Apple has removed its ban on hosting cannabis delivery services on its App store, albeit with some restrictions remaining in place.
As of last month, marijuana delivery apps are available on the App store in jurisdictions that have legalized the plant, so long as the app is submitted by an organization holding a cannabis business license.
Part of Apple’s prior policy against hosting marijuana delivery services reads as follows:
“Apps that encourage consumption of tobacco and vape products, illegal drugs, or excessive amounts of alcohol are not permitted on the App Store. Apps that encourage minors to consume any of these substances will be rejected. Facilitating the sale of controlled substances (except for licensed pharmacies), marijuana, or tobacco is not allowed.”
Changes to the policy are presented in bold below:
“Apps that encourage consumption of tobacco and vape products, illegal drugs, or excessive amounts of alcohol are not permitted on the App Store. Apps that encourage minors to consume any of these substances will be rejected. Facilitating the sale of controlled substances (except for licensed pharmacies and licensed or otherwise legal cannabis dispensaries), or tobacco is not allowed.”
“Apps that provide services in highly-regulated fields (such as banking and financial services, healthcare, gambling, legal cannabis use, and air travel) or that require sensitive user information should be submitted by a legal entity that provides the services, and not by an individual developer. Apps that facilitate the legal sale of cannabis must be geo-restricted to the corresponding legal jurisdiction.”
Google, on the other hand, updated its Android app center policy in 2019 to prohibit services that connect people with marijuana businesses, even if they operate legally according to state law, and there’s no indication that’s set to change.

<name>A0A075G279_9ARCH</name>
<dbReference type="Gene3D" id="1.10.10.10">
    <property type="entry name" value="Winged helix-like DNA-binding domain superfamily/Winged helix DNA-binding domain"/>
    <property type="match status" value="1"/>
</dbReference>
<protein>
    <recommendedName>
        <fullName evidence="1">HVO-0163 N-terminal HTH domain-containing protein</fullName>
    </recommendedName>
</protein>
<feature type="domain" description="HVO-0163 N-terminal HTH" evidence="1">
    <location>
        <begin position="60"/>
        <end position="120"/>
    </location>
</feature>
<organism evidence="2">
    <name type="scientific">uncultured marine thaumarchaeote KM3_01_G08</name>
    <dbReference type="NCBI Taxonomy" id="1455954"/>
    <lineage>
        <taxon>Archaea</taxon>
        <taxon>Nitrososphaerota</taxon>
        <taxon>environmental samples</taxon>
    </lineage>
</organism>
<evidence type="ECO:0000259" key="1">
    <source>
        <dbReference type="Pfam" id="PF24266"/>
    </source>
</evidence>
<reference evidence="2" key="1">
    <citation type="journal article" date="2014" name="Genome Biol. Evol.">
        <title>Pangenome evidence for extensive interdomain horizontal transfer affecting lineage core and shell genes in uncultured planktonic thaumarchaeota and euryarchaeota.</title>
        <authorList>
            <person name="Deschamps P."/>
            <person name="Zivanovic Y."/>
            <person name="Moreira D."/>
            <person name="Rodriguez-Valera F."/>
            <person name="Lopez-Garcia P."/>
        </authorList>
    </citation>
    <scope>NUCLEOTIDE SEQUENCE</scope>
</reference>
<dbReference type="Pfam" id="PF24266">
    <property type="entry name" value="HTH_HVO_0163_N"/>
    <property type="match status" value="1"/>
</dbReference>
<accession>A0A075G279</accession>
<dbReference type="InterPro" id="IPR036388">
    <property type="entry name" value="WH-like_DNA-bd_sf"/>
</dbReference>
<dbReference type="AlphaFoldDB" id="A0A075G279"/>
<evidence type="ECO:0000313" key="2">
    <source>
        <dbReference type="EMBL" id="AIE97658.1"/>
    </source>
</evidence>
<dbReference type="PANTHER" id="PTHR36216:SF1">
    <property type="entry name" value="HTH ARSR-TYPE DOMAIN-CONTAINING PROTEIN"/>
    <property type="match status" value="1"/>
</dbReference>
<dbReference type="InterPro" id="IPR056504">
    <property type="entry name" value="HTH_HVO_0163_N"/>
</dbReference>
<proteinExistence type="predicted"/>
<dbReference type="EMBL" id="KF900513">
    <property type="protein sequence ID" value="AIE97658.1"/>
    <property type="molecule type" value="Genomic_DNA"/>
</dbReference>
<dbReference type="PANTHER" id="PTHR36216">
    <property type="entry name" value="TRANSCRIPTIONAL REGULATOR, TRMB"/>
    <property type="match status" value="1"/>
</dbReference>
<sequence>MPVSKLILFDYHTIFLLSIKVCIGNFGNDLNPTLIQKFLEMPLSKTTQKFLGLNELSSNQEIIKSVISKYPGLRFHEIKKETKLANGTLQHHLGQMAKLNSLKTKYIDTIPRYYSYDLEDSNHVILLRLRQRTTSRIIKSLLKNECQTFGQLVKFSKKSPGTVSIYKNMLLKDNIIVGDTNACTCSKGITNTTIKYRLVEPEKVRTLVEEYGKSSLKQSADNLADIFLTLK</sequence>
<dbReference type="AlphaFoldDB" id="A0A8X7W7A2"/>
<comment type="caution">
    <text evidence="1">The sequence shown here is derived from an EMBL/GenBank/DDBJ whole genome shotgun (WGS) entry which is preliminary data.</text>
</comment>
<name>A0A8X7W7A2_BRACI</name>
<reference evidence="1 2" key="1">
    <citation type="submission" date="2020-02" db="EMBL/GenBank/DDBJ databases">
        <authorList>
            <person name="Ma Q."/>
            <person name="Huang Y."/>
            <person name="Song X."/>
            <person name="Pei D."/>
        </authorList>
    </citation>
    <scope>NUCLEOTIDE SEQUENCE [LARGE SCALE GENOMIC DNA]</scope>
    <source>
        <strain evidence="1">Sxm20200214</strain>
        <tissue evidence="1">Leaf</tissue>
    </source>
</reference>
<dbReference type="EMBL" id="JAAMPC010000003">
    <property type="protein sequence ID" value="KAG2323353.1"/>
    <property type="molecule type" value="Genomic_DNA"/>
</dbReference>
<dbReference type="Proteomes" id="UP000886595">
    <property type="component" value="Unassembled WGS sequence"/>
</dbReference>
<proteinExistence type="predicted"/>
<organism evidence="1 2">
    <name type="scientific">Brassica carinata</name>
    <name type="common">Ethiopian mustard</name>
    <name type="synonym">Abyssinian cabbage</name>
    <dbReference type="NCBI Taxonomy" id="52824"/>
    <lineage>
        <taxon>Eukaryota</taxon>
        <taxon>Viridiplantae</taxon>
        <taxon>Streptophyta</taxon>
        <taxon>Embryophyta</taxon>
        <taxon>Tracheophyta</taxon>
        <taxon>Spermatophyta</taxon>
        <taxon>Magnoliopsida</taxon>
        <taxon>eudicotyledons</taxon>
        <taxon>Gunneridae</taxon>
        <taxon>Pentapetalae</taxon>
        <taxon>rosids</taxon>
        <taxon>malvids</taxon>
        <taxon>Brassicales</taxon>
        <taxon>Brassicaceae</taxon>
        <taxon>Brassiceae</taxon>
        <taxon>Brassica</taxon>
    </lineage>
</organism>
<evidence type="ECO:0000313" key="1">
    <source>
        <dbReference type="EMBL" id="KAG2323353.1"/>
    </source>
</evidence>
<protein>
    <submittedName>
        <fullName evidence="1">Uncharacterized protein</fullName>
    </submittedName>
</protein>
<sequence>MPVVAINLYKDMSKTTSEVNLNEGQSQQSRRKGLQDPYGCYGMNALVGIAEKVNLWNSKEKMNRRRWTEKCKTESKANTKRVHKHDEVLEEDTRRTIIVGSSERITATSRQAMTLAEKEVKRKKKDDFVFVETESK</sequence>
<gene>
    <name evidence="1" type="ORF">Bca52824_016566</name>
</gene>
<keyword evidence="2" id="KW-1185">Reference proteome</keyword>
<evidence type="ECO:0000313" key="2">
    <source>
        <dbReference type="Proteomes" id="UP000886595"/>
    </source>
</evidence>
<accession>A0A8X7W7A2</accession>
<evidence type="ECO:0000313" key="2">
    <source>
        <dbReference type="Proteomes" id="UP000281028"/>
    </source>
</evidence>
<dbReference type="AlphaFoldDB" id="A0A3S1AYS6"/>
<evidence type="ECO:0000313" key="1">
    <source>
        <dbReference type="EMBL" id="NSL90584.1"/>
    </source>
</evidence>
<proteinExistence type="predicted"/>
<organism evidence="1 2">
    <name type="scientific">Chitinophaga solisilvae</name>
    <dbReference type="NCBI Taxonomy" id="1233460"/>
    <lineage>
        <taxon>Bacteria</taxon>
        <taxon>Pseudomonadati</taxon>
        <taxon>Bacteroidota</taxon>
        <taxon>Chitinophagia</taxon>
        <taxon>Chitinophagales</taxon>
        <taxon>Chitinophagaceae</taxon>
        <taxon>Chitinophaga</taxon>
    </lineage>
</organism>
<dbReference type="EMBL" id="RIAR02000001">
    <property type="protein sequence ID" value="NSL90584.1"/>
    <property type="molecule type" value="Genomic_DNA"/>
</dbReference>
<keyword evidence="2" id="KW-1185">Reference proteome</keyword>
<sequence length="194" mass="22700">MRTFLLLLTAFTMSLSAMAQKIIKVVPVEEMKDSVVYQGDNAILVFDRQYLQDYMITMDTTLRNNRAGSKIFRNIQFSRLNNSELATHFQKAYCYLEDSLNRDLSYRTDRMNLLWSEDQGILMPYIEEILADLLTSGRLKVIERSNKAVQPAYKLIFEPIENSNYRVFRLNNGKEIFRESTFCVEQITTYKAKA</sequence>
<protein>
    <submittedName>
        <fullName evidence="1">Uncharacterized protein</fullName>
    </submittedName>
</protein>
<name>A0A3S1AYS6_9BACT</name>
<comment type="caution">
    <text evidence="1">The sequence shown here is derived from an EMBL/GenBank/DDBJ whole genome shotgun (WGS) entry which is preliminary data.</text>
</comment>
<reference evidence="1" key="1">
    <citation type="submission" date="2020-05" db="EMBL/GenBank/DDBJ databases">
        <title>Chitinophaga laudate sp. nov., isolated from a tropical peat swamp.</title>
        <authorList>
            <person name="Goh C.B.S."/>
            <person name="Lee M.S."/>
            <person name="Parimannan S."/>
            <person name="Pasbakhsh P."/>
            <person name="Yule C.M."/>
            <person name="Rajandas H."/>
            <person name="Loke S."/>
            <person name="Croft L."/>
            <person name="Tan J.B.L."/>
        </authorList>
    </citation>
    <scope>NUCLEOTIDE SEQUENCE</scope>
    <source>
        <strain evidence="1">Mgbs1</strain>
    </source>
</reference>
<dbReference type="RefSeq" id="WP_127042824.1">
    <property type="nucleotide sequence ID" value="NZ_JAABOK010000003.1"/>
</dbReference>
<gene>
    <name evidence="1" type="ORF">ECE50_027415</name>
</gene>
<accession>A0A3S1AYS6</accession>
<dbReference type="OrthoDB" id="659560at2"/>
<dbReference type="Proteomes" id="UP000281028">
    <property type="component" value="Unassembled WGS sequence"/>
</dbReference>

Google’s anti-cannabis policy extends as far as, at times, hiding or demoting marijuana-related organizations, such as state regulatory bodies and noncommercial cannabis-focused news sites, from its search results, despite the fact such organizations neither promote nor sell marijuana. Though Google has an inflexible marijuana policy in place, its co-founder, Sergey Brin, indicated his approval of marijuana legalization in California at a staff meeting following the 2016 election.
“I was asking if we could serve joints outside on the patio, but apparently these things take a little while to take effect,” Brin said, after California voters approved a ballot measure to legalize cannabis. “It was a huge, huge disappointment. I’ve been bemoaning that all week, I’ll be honest with you.”
Like Google, Facebook also prohibits marijuana businesses from advertising their services on its platform, but Apple doesn’t stand alone in its embrace of marijuana legalization among the Big Four. Amazon recently decided it would no longer test prospective employees for cannabis use, and accompanied the announcement with a statement endorsing a federal bill to decriminalize and regulate marijuana.